IDEAS home Printed from
MyIDEAS: Log in (now much improved!) to save this book chapter

Unemployment in an Estimated New Keynesian Model

In: NBER Macroeconomics Annual 2011, Volume 26

  • Jordi Galí
  • Frank Smets
  • Rafael Wouters

We reformulate the Smets-Wouters (2007) framework by embedding the theory of unemployment proposed in Galí (2011a,b). We estimate the resulting model using postwar U.S. data, while treating the unemployment rate as an additional observable variable. Our approach overcomes the lack of identification of wage markup and labor supply shocks highlighted by Chari, Kehoe and McGrattan (2008) in their criticism of New Keynesian models, and allows us to estimate a "correct" measure of the output gap. In addition, the estimated model can be used to analyze the sources of unemployment fluctuations.

(This abstract was borrowed from another version of this item.)

If you experience problems downloading a file, check if you have the proper application to view it first. In case of further problems read the IDEAS help page. Note that these files are not on the IDEAS site. Please be patient as the files may be large.

File URL:
Download Restriction: no

in new window

This chapter was published in:
  • Daron Acemoglu & Michael Woodford, 2012. "NBER Macroeconomics Annual 2011, Volume 26," NBER Books, National Bureau of Economic Research, Inc, number acem11-1, September.
  • This item is provided by National Bureau of Economic Research, Inc in its series NBER Chapters with number 12424.
    Handle: RePEc:nbr:nberch:12424
    Contact details of provider: Postal:
    National Bureau of Economic Research, 1050 Massachusetts Avenue Cambridge, MA 02138, U.S.A.

    Phone: 617-868-3900
    Web page:

    More information through EDIRC

    References listed on IDEAS
    Please report citation or reference errors to , or , if you are the registered author of the cited work, log in to your RePEc Author Service profile, click on "citations" and make appropriate adjustments.:

    as in new window
    1. Hamid Mehran & Joseph Tracy, 2001. "The effect of employee stock options on the evolution of compensation in the 1990s," Economic Policy Review, Federal Reserve Bank of New York, issue Dec, pages 17-34.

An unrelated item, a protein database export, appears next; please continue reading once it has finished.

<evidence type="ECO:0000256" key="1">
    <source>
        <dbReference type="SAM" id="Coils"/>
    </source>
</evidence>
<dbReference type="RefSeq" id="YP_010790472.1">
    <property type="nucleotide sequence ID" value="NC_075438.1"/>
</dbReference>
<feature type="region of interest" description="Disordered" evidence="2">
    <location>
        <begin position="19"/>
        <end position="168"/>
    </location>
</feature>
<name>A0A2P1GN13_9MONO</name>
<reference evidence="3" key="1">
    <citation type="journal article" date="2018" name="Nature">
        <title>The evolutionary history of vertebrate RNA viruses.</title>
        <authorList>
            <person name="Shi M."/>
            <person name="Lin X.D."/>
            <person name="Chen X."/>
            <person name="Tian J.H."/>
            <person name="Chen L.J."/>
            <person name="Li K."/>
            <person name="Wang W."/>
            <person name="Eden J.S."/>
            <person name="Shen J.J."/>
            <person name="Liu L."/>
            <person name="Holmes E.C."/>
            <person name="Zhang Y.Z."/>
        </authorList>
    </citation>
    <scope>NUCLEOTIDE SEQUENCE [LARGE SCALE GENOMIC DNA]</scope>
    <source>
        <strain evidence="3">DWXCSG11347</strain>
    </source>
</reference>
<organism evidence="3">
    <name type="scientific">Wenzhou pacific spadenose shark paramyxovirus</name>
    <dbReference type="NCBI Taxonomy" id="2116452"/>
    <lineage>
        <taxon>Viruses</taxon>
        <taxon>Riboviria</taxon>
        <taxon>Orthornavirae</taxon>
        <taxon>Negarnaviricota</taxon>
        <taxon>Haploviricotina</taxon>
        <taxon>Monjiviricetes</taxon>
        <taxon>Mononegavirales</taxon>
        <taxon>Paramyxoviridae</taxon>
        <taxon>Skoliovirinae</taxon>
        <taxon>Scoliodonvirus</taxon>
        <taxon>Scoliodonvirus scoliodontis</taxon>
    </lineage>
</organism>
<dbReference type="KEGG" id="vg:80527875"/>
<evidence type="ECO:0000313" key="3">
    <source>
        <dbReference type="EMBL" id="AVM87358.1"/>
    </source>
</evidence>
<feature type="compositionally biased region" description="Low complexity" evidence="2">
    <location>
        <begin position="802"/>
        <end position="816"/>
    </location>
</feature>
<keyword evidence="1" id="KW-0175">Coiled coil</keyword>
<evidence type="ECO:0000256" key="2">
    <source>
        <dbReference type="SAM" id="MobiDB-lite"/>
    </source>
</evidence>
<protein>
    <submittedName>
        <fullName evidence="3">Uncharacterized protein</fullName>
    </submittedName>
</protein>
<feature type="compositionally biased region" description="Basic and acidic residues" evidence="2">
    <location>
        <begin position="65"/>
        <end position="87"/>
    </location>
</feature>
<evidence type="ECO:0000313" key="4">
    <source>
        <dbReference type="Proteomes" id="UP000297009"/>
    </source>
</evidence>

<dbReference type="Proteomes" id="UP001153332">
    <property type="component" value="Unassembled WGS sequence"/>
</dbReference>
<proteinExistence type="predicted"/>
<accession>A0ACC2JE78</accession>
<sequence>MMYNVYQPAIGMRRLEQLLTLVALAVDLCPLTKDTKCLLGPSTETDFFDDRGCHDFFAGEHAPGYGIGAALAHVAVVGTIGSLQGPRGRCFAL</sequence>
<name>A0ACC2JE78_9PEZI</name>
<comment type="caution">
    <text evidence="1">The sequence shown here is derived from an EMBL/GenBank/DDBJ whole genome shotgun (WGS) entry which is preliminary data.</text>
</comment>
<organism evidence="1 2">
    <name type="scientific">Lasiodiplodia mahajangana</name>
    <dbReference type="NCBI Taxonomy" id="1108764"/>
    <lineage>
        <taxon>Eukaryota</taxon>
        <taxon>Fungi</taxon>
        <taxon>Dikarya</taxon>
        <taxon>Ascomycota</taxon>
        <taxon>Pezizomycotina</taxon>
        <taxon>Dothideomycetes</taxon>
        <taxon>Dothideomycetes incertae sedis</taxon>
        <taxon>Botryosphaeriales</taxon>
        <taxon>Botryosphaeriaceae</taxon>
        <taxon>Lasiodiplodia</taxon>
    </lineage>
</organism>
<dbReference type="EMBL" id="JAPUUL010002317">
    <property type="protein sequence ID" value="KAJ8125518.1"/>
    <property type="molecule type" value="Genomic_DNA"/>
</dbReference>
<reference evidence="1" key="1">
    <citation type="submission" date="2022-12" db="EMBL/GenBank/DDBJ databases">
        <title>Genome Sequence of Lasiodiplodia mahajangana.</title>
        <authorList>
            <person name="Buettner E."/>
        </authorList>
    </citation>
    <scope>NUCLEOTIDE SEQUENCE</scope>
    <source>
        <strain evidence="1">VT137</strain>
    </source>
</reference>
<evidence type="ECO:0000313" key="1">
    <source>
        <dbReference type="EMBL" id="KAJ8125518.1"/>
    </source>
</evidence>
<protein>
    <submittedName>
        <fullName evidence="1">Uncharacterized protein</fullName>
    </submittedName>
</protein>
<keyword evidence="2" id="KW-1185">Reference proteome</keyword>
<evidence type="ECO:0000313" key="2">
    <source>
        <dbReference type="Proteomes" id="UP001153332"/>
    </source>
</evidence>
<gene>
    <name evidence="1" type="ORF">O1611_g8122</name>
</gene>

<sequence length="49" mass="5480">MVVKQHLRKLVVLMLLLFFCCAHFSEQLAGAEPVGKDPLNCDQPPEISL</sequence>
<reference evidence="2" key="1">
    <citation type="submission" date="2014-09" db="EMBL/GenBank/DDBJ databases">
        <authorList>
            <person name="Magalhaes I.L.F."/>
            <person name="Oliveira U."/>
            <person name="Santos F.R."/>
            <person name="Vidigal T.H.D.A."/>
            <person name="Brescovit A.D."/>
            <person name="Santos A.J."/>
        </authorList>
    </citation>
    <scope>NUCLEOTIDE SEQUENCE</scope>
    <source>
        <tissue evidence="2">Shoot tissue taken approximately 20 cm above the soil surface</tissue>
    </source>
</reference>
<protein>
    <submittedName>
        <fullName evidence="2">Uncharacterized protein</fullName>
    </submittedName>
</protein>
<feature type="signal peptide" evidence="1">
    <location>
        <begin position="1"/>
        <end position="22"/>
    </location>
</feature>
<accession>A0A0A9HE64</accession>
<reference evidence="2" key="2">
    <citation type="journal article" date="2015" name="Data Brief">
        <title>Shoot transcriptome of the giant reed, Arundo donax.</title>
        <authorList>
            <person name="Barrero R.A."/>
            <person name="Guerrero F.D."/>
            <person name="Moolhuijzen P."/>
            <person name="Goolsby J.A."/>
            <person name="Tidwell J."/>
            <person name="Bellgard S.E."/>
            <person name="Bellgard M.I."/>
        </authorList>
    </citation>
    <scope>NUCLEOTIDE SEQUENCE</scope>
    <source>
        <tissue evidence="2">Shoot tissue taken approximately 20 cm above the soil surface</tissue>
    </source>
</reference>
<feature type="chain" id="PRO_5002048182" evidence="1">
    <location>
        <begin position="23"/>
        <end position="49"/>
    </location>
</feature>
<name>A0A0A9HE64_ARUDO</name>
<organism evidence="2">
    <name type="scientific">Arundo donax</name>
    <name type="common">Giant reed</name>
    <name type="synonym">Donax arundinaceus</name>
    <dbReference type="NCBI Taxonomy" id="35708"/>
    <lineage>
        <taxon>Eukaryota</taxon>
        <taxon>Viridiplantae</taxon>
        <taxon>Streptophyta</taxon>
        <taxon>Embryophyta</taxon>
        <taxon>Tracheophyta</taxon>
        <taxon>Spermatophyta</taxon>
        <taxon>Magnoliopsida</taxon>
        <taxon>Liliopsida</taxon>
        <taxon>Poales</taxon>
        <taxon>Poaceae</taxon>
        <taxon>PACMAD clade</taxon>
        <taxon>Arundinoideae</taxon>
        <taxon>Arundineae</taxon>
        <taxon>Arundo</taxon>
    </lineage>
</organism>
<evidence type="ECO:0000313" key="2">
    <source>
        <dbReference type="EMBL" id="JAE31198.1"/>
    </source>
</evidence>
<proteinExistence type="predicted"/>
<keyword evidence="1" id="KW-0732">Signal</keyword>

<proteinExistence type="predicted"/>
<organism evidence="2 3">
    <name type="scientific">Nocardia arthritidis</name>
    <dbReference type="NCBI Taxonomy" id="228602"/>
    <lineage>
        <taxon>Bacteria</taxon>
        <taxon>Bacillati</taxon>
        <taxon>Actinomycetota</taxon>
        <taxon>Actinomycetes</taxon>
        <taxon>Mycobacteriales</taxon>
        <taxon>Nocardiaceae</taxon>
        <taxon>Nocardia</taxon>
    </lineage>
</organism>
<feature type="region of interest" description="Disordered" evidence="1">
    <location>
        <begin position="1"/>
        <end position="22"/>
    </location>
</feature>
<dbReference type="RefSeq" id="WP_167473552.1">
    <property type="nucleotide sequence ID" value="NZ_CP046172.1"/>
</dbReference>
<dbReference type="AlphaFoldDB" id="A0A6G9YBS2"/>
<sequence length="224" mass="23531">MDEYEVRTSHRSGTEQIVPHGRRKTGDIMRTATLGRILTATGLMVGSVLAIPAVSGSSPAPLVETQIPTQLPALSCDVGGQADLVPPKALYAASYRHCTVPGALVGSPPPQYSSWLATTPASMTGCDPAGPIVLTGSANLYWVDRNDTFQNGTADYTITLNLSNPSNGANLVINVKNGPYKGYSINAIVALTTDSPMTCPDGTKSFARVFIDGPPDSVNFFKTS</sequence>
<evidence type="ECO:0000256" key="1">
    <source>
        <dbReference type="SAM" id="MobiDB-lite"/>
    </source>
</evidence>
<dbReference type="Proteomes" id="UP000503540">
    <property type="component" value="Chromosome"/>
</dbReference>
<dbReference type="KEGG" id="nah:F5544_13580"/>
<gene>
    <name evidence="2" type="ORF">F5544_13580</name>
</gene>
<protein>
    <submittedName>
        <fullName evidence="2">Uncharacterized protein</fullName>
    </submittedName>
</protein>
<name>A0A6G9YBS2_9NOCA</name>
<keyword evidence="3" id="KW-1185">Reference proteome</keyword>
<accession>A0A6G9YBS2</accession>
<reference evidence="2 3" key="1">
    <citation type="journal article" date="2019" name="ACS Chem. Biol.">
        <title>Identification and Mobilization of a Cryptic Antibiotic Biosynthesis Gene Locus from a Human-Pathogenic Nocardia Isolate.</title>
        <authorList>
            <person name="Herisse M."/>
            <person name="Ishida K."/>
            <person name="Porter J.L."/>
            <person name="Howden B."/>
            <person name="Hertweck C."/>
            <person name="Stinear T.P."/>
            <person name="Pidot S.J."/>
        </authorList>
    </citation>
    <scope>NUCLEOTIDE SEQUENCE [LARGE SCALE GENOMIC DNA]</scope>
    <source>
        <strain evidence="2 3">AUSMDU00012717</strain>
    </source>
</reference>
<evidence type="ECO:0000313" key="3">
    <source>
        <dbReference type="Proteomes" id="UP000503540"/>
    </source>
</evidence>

2. Frank Smets & Kai Christoffel & Günter Coenen & Roberto Motto & Massimo Rostagno, 2010. "DSGE models and their use at the ECB," SERIEs: Journal of the Spanish Economic Association, Springer;Spanish Economic Association, vol. 1(1), pages 51-65, March.
    3. Lawrence J. Christiano & Mathias Trabandt & Karl Walentin, 2010. "Involuntary unemployment and the business cycle," FRB Atlanta CQER Working Paper 2010-03, Federal Reserve Bank of Atlanta.
    4. Rochelle M. Edge & Michael T. Kiley & Jean-Philippe Laforte, 2007. "Documentation of the Research and Statistics Division’s estimated DSGE model of the U.S. economy: 2006 version," Finance and Economics Discussion Series 2007-53, Board of Governors of the Federal Reserve System (U.S.).
    5. Antonella Trigari, 2009. "Equilibrium Unemployment, Job Flows, and Inflation Dynamics," Journal of Money, Credit and Banking, Blackwell Publishing, vol. 41(1), pages 1-33, 02.
    6. Lawrence J. Christiano & Mathias Trabandt & Karl Walentin, 2010. "DSGE models for monetary policy analysis," FRB Atlanta CQER Working Paper 2010-02, Federal Reserve Bank of Atlanta.
    7. Mark Gertler & Antonella Trigari, 2006. "Unemployment fluctuations with staggered Nash wage bargaining," Proceedings, Federal Reserve Bank of San Francisco.
    8. Christoffel, Kai & Kuester, Keith & Linzert, Tobias, 2009. "The role of labor markets for euro area monetary policy," Working Paper Series 1035, European Central Bank.
    9. Jaimovich, Nir & Rebelo, Sérgio, 2006. "Can News About the Future Drive the Business Cycle?," CEPR Discussion Papers 5877, C.E.P.R. Discussion Papers.
    10. Greenwood, Jeremy & Hercowitz, Zvi & Huffman, Gregory W, 1988. "Investment, Capacity Utilization, and the Real Business Cycle," American Economic Review, American Economic Association, vol. 78(3), pages 402-17, June.
    11. repec:adr:anecst:y:2009:i:95-96 is not listed on IDEAS
    12. Jordi Galí & Mark Gertler & J. David López-Salido, 2005. "Markups, gaps and the welfare costs of business fluctuations," Economics Working Papers 836, Department of Economics and Business, Universitat Pompeu Fabra.